Nazarene Space

They Have Abandoned His Love
By
James Scott Trimm



As I stated recently the Mishnah recounts to us the question as to whether or not the Lost Ten Tribes will yet return:

The ten tribes are not destined to return,
since it is said, "And he cast them into another land,
as on this day" (Deut. 29:28).  
Just as the day passes and does not return,
so they have gone their way and will not return,"
the words of Rabbi Akiva.
Rabbi Eliezer says,
"Just as this day is dark and then grows light,
so the ten tribes for whom it is now dark--
thus in the future it is destined to grow light for them."
(m.San. 10:3)

The Gemara to this passage of Mishnah says:

Our Rabbis taught: The ten tribes have no portion in the world to come, as it says, And the Lord rooted them out of their land in anger, and in wrath, and in great indignation: And the Lord rooted them out of their land, refers to this world; and cast them into another land — to the world to come: this is R. Akiba's view. R. Simeon b. Judah, of the Kefar of Acco, said on R. Simeon's authority: If their deeds are as this day's, they will not return; otherwise they shall. Rabbi said: They will enter the future world, as it is said, [And it shall come to pass] in that day, that the great trumpet  shall be blown, [and they shall come which were ready to perish in the land of Assyria, and the outcasts in the land of  Egypt, and shall worship the Lord in the holy mount of Jerusalem]. (Is. 27:13)
(b.San. 110b)

It must be understood here that the "World to Come" here refers to the Messianic Kingdom.  There was a conflict between Akiva and Eliezer as to whether the Lost Ten Tribes would return.  In the Gemara we see that Rabbi Y'hudah, the Nasi of the Sanhedrin ruled in favor of Rabbi Eliezer's view, that the Ten Tribes would in fact return and have a part in the World to Come. (Whenever the Talmud refers to "Rabbi" without a name, it is a reference to Rabbi Y'hudah the Nasi).

This Gemara goes on to criticize Rabbi Akiba in this matter, saying that his position showed an unscriptural lack of compassion for the Ten Tribes:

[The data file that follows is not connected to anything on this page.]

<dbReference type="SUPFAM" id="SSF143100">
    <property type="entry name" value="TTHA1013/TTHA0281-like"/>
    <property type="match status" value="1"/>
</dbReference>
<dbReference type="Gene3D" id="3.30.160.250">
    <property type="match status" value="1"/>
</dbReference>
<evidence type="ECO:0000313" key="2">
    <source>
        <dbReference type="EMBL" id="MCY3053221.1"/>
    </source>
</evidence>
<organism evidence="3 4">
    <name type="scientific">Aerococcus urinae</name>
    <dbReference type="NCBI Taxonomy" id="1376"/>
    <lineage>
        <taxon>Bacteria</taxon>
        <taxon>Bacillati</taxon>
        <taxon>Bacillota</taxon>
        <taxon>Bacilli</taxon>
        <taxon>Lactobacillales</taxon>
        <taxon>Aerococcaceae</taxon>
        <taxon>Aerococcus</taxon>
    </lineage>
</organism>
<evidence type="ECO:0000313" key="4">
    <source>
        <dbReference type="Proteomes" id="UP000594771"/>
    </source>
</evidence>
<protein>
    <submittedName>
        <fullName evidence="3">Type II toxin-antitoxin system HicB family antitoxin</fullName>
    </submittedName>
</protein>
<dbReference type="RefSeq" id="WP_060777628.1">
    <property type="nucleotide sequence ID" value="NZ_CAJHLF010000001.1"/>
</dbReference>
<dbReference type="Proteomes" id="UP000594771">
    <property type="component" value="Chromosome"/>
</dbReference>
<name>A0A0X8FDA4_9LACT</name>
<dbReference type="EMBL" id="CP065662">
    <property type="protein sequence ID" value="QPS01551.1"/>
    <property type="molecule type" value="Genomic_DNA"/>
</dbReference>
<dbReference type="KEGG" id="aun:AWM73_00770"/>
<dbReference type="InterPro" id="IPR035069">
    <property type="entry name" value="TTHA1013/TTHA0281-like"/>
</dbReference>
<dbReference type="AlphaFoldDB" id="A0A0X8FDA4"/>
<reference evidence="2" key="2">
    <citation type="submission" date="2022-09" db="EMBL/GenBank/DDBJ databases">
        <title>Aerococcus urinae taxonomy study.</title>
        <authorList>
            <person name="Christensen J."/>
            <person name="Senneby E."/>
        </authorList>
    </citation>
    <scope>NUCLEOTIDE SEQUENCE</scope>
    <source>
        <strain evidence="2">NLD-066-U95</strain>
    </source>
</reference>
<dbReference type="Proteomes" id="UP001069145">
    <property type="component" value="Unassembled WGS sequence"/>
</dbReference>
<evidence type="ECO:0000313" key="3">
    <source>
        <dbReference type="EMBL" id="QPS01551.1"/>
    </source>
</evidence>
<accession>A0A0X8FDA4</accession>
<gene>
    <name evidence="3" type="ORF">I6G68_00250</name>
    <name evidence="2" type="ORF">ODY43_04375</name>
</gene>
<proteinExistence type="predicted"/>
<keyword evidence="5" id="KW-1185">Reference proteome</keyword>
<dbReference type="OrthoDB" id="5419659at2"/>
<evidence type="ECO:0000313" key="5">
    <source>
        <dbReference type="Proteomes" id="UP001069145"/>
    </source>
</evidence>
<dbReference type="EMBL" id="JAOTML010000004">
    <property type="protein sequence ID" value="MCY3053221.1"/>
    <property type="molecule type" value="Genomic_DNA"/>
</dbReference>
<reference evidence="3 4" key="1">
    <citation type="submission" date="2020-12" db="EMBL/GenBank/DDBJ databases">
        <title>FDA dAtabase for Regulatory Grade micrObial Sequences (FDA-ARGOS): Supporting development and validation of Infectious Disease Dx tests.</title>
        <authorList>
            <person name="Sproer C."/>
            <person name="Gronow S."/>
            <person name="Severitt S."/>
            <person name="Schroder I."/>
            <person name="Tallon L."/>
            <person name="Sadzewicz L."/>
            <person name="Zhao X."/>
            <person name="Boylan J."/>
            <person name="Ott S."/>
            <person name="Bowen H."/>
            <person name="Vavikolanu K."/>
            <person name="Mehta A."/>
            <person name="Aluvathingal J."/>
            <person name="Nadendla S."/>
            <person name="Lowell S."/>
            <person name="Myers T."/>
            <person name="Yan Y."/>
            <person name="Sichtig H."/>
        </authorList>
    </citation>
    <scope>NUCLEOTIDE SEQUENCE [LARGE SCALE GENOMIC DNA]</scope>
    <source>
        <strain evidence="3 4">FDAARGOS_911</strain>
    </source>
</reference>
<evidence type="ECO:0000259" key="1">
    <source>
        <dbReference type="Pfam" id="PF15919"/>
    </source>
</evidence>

Rabbah b. Bar Hana said in R. Johanan's name: [Here] R. Akiba abandoned his love, for it is written, “Go and proclaim these words toward the north, and say, Return, you backsliding Israel, says YHWH; and I will not cause my anger to fall upon you; for I am merciful, says YHWH, and I will not keep mine anger for ever” (Jer. 3:12).
(b.San. 110b)

In Jeremiah 3:6-18 the House of Israel returns and joins the House of Judah “one from a city, two from a family.”  (Jer. 3:14).  Here YHWH proclaims:

Go and proclaim these words toward the north, and say,
Return, you backsliding Israel, says YHWH;
and I will not cause my anger to fall upon you;
for I am merciful, says YHWH,
and I will not keep mine anger for ever.
(Jer. 3:12)

Rabbi Akiva’s view was:

The ten tribes are not destined to return,
since it is said, "And he cast them into another land,
as on this day" (Deut. 29:28).  
Just as the day passes and does not return,
so they have gone their way and will not return,"
(m.San. 10:3)

The Gemara tells us that Akiva’s view was wrong because it denied the love that YHWH expresses toward the Lost Ten Tribes in Jeremiah 3:12.  

Scattered among the Gentiles are untold numbers of descendants of the Lost Ten Tribes of Israel who are discovering their identity and their kinship to the Jewish people.  Those who agree with Rabbi Akiva in denying this truth have, like Akiva, “abandoned his love.” 

Views: 26

 

 

 


















 

LINKS

 

 

 

 

Badge

Loading…

© 2017   Created by James Trimm.   Powered by

Badges  |  Report an Issue  |  Terms of Service